In honor of the opening of the new library café, photographer Maxwell Cox ‘23 and I embarked on a mission to determine which of the three after-hours restaurants on campus will give you the most bang for your buck. Over the course of a single evening, we sampled our way from the North Dorms to the Whitehead Campus Center, sacrificing sleep and study time to provide you, our loyal readers, with guidelines for selecting the perfect midnight snack. Here, without further ado, are the results.
At Lunt Café, our first stop, we purchased an OGTBH sandwich ($3, cash only), along with a Sex smoothie ($3, cash only). Millennials (and journalists) that we are, we snapped a couple pictures before digging in—phones eat first, after all.
Though the Sex had a nice consistency, neither too watery nor too thick, I felt that the presence of orange juice was somewhat overpowering, functioning less to pack a sensory punch than to drown out other, more subtle flavors. On the other hand, the OGTBH—an acronym whose latter half doubles as an ingredient-by-ingredient description of the sandwich itself, e.g. “Turkey, Brie, and Honey”—managed to strike the perfect balance between sweet and savory. Consisting of two slabs of ciabatta bread topped with brie slices and slathered with honey, it makes for an ideal comfort food, reminiscent of something your mother might’ve made for you when you were in elementary school. Be warned, however: the OGTBH makes for extremely messy eating, so avoid it like the plague on dates.
Our next stop was uncharted territory for both of us: the Lutnick Library café, which occupies a tiny corner of the ground floor. There, I ordered a raspberry mocha ($3.40, OneCard accepted) and Max a Cocovibe-brand sparkling, watermelon-flavored coconut water ($2.50, OneCard accepted). (Max had the opportunity to choose between watermelon and pineapple flavors, sparkling and non-sparkling styles, and sweetened and natural aftertastes; the place is like a Subway for this one beverage).
Though Max and I were initially skeptical about the quality of the mocha, it proved the breakout star of the night. Tinted a pretty rose-gold color—no doubt a calculated effort on the part of coffee company Vega to attract millennial-age customers—the raspberry in the mocha was understated but unmistakable, adding a hint of fruity sweetness to what was otherwise a pretty standard coffee. “I think this is my favorite item so far,” I said to Max, who had far more mixed feelings about his own order. While not awful by any means, the coconut water’s combination of bubbles and watermelon flavoring made for a strange drinking experience.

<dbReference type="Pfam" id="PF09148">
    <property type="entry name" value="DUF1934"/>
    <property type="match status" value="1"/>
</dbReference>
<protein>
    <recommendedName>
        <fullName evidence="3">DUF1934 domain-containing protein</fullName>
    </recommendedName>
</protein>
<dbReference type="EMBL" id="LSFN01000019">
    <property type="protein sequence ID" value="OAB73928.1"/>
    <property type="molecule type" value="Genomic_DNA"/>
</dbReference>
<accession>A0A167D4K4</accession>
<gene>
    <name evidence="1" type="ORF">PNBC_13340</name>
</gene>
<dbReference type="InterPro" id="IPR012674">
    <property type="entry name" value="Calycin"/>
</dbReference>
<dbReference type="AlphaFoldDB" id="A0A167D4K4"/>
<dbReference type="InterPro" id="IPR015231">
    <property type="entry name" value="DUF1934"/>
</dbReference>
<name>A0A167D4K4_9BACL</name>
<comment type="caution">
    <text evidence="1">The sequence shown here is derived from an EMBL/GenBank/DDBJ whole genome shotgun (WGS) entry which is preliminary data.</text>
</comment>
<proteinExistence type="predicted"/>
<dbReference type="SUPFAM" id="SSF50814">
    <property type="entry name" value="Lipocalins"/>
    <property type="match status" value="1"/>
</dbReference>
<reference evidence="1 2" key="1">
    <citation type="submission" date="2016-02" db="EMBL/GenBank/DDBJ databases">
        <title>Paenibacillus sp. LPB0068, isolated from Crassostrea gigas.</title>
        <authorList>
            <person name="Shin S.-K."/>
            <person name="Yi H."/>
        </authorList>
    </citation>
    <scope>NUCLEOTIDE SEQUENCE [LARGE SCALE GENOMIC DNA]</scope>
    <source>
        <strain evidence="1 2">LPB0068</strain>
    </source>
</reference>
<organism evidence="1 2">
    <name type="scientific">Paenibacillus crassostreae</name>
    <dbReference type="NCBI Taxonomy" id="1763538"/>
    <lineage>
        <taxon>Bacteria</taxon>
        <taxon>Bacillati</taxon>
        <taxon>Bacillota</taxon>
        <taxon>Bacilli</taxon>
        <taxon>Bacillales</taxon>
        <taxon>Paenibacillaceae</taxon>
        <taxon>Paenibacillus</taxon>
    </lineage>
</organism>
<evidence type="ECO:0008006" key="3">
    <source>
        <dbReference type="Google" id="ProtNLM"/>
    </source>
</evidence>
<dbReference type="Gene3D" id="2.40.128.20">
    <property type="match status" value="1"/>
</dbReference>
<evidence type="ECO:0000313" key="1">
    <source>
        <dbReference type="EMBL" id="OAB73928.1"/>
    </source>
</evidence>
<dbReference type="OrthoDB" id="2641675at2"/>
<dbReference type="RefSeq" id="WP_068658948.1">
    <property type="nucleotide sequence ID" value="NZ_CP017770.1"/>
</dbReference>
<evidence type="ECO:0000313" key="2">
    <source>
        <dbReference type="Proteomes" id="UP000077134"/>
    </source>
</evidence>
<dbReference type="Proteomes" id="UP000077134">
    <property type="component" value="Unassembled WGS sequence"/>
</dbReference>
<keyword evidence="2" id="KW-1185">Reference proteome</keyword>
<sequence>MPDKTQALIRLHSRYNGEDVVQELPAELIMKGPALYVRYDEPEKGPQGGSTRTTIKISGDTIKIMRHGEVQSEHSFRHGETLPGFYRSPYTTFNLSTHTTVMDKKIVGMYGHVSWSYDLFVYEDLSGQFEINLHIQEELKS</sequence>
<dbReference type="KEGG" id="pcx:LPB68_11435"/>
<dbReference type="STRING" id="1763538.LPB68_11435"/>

To cap off our stint as food critics, we headed down-campus to see what the Coop had to offer. There, we bought a saran-wrapped behemoth of a cinnamon muffin ($2.60, OneCard accepted; seriously, you should’ve seen the diameter of this thing) and ordered a steak quesadilla from the grill ($6.25, OneCard accepted). Settling down to wait for our order to be called, we started in on the muffin. Though a perfectly adequate pastry, it didn’t really stand out to us in any way; the highest praise we could muster was “This would make for a decent breakfast if you’re running late to class.”
The quesadilla, however, was another matter entirely. Surface crosshatched with dark streaks from the panini press, it arrived some five minutes after we’d ordered it, accompanied by small plastic cups of salsa and sour cream. (Though you can also add a variety of vegetables—including pickles, tomatoes, peppers, and onions—to your quesadilla at no extra charge, we advise against it, as the produce on display is commonly brown and/or wilted). I found the crunch of the tortilla an excellent contrast to the softness of the melted cheese, which solidified into a malleable crust as it cooled. The addition of a dollop or two of salsa, meanwhile, added a tang of spice that only upped the flavor index; in Max’s words, “I feel like the salsa is a must for full enjoyment.” Somehow, Max and I found room in our stomachs to devour (nearly) the entire thing; it was that good.
While polishing off the quesadilla, we had the chance to reflect on each of that evening’s dining experiences. Max felt that the starchiness and heaviness of Lunt food relegated it to the category of “once-in-a-while thing” rather than dietary staple, an assessment I am inclined to agree with. We concluded that the library café, while the purveyor of some truly stellar coffee, suffers from a serious lack of fresh options—indeed, the only actual food on display was a couple pre-packaged sandwiches and fruit salads, some protein bars, and a few bags of chips. Ultimately, the memory of the quesadilla, by then reduced to a scattering of crumbs and a few strings of cheese on our shared plate, loomed large enough in our minds that we awarded the gold star to the Coop.
Photography by Max Cox ’23. Illustration by Kate McCaney ‘23